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Re: [wsjtgroup] Re: TS-2000 Question

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  • Bill VanAlstyne W5WVO
    Agree 100% with everything Gary says here. I used to run a TS-2000 on WSJT modes (on 6 meters), but now run a K3 on both 6 meters and HF. The difference is
    Message 1 of 3 , Dec 7, 2010
      Agree 100% with everything Gary says here. I used to run a TS-2000 on WSJT modes (on 6 meters), but now run a K3 on both 6 meters and HF. The difference is night and day.
      You said you are running “WSJT65-HF”. You have the names of two different software products in there, Randy – “WSJT” (developed by Joe Taylor, K1JT) and “JT65-HF” (developed by Joe Large, W6CQZ). Since you did add the “-HF”, I’m going to assume you mean “JT65-HF”.
      First, there is a dedicated email reflector for JT65-HF that you might like to know about. It is a Google group, and you can find it at http://groups.google.com/group/jt65-hf.
      Reception on most HF bands is noise-limited, so receiver sensitivity is seldom an issue. The thing you want to do is limit the gain of your receiver such that the band noise can be heard, but not be heard LOUD. This will help increase the dynamic range of the receiver. You can do this using the preamp (off), attenuator (on), and/or RF gain (turned down), either separately or in combination, to reduce the gain of the receiver appropriately. Generally speaking, the lower the frequency band, the more noise you will have, and the lower the gain of the receiver should be.
      Having said that, receiver dynamic range comes into play on HF (where it usually doesn’t on VHF) because of the presence of extremely strong signals within the receiver IF passband. When a very strong signal exceeds the ability of a receiver stage to pass it in the linear part of its gain curve, harmonic distortion will result. If AGC is turned on, the strong signal in your IF passband will cause a reduction in receiver gain to a point where weak signals may not be detectable. If AGC is turned OFF in the presence of a very strong signal, the dynamic range of the receiver will be exceeded and you will hear a lot of distortion products -- phantom/ghost signals all across the band, and so forth. Not pretty. The best thing is for very strong and very weak signals to coexist in the same passband without producing any harmonic distortion OR blocking (reduction in sensitivity). The degree to which this is possible is called the receiver’s dynamic range.
      The TS-2000 receiver is NOT KNOWN for its high dynamic range. (That is putting it very charitably. See any of the ARRL Labs or Sherwood Engineering reports.) You can help it out by keeping its gain adjusted to the minimum necessary, but if you are serious about HF operation (as opposed to VHF/UHF, where the TS-2000 does a much better job), you will probably want to upgrade your transceiver at some point to one with better dynamic range performance.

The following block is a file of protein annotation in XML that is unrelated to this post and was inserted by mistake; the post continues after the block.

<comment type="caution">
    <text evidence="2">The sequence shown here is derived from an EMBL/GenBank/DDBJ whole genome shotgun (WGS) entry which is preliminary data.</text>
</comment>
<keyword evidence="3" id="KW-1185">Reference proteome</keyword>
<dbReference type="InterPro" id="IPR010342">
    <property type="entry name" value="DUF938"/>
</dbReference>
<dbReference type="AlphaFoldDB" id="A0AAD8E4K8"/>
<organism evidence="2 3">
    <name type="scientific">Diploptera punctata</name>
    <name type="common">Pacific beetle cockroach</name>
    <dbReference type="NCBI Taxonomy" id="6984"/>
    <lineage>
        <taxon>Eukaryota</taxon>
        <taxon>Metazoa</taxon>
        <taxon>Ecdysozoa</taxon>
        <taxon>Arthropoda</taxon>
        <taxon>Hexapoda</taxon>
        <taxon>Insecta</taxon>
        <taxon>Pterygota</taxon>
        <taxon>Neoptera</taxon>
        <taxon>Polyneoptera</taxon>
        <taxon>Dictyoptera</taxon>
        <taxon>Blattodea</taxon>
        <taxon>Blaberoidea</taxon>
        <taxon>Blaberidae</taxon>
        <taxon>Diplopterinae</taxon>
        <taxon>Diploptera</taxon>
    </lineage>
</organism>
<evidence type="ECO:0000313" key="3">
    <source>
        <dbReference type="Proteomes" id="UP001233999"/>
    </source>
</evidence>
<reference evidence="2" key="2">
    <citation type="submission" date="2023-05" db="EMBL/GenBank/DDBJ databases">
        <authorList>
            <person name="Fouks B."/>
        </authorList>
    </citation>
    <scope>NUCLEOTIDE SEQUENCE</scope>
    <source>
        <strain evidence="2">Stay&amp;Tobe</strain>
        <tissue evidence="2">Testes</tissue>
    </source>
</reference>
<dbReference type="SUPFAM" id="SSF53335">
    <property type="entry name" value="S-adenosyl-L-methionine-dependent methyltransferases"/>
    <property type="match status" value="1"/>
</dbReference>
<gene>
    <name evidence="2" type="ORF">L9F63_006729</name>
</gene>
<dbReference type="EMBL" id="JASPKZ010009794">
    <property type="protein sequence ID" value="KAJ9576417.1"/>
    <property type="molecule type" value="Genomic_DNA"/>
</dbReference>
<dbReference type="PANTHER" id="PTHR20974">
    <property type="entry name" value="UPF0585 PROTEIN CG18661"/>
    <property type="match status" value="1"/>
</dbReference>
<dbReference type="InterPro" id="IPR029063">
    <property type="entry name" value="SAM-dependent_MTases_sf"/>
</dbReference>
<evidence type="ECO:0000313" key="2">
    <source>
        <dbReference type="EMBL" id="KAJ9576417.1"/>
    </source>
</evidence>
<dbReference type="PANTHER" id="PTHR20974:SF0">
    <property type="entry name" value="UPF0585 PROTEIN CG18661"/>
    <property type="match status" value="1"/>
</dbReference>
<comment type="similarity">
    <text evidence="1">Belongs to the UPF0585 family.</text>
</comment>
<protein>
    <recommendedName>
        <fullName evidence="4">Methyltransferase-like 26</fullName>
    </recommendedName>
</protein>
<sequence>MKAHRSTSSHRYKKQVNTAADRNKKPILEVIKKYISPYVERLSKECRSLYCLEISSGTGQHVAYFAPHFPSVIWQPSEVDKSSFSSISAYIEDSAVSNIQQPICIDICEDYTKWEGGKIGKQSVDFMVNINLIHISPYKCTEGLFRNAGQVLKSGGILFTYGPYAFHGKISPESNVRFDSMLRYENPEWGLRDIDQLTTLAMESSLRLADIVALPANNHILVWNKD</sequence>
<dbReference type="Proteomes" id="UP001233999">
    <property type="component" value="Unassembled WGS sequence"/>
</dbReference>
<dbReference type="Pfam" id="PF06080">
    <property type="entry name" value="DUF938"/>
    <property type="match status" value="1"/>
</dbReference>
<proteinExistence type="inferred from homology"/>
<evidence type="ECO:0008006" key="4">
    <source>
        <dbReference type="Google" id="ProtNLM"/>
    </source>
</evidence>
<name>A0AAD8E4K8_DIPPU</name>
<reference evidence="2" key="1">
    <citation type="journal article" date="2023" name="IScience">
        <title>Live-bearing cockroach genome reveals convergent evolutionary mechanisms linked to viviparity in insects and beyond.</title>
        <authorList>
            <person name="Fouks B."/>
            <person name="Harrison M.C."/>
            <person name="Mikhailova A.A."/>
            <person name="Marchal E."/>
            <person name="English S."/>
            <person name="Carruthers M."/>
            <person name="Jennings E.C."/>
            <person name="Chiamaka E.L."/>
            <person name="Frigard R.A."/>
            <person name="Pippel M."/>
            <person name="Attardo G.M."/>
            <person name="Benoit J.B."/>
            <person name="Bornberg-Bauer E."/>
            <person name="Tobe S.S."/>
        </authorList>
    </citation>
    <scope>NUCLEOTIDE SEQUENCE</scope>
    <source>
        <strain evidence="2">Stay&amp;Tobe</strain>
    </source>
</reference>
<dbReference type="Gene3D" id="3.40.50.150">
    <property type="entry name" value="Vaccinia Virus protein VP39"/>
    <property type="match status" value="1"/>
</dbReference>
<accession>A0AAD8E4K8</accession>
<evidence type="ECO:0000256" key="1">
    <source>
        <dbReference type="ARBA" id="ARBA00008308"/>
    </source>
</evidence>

Bill W5WVO
      From: Gary
      Sent: Tuesday, December 07, 2010 04:36
      Subject: [wsjtgroup] Re: TS-2000 Question


      I have a Navigator and am not overly impressed with the soundcard chip
      in it. It is not stable in freq, so it is hard to get a good clock.
      Maybe I just got a klunker.

      I don't have a TS-2000, but what I suggest should apply, generally. As
      far as the settings for JJT65 it depends on the band and the signals you
      are trying to decode. For general operations (fairly good signals down
      to say -20), I usually don't use any pre-amp on 20 m and below, maybe
      some on 17 and above. Be sure to set the A/D (input audio) to get about
      0 dB with noise in the bandwidth of the receiver and no signals. If the
      signal is really weak, yiou can try a pre-amp on 80 thru 20, but it
      probably won't help too much. For normal ops, set RF gain in the high
      range. Leave attenuation off unless you are getting really saturated
      with a close by signal and can't decode it. Highly unlikely. Again,
      these are general recommendations and there will probably be a lot of
      differing opinions. If you have a lot of noise, sometimes the noise
      blanker or noise reduction can help, but in general I find with digital
      signal demodulation it sometimes reduces the probability of
      demodulation. The radio designers put these controls there for us to
      play with so go ahead and experiment. :)

      As far as AGC, since JT65 is constant amplitude it doesn't really matter
      too much if you use fast, slow, medium, or whatever. If you want to try
      to decode a really weak signal (less than -24 or so) turn off the AGC
      and then adjust RF gain to get the best SNR as seen on the waterfall.
      This may help in some really marginal decodes.

      73 Gary W5GW

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